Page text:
An acute-care hospital in Arizona was found to be giving a patient there the wrong kind of insulin AND the wrong dose. This caused her to have hypoglycemia and go into respiratory failure.
A Mayo Clinic research study reported that people with hypoglycemia had a doubled risk of mortality than those without the problem, even when the low blood sugars were deemed only as "mild" or "moderate" cases.
Arizona is cutting medical expenses for its poor and needy families by getting rid of "optional" medical devices such as prosthetics, insulin pumps, and transplants. And for those who wanted to tax soda and candy to pay for these "options," you can forget it. Read more about the ACCHS cuts here.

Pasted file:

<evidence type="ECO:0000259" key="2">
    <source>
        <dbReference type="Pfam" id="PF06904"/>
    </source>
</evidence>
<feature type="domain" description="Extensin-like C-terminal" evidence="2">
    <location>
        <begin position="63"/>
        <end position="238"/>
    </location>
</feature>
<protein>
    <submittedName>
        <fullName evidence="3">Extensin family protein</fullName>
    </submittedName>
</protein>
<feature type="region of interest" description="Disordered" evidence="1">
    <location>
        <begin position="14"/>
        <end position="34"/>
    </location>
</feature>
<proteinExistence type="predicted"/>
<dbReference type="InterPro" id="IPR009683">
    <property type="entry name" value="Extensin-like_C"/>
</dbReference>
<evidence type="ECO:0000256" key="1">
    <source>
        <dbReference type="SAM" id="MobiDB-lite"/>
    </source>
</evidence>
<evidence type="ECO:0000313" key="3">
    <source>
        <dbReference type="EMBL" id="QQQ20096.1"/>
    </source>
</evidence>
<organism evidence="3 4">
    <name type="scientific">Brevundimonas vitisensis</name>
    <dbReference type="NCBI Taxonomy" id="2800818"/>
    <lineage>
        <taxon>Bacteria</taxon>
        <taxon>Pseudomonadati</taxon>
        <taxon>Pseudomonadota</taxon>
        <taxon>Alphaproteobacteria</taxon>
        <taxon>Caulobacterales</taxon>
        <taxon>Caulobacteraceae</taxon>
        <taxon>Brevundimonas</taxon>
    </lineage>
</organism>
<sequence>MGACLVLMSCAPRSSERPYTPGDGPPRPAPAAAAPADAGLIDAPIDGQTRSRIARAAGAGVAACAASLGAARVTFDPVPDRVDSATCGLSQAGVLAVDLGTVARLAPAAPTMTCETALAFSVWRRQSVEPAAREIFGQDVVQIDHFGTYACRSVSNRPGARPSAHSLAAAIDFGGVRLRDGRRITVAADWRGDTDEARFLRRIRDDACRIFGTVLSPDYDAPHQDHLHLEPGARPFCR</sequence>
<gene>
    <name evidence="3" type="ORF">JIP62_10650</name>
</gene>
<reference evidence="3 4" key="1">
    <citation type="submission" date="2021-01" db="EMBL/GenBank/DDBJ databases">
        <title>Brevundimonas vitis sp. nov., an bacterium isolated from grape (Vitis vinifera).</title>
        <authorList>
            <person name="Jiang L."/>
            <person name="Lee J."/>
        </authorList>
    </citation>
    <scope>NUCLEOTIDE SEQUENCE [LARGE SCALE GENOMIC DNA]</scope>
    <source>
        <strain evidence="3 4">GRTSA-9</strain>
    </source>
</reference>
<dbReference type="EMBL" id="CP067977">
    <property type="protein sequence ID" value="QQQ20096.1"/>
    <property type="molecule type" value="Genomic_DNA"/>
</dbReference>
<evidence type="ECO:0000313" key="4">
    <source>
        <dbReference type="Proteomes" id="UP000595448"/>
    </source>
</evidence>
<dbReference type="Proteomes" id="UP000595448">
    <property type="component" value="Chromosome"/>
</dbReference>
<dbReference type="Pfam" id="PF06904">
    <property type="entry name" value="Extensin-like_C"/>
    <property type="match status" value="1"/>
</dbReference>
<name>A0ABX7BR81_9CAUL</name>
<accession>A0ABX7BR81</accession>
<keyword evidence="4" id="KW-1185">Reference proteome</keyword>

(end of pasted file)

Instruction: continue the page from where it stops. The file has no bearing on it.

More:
I've been reading Barbara Demick's Nothing to Envy: Ordinary Lives in North Korea. One thing that has stayed with me is about the extreme lack of food that caused so many people to die there during the 90s. She was talking about all the outside aid organizations that had started pulling out of North Korea because they weren't allowed to help or even see the neediest people, and how by 1998, the worst of the famine was over. However, the worst had passed not because anything had gotten any better, but because, in the words of a North Korean woman who lived through these desperate times, "Everybody who was going to die was already dead." (p. 146) The famine had effectively eliminated the neediest.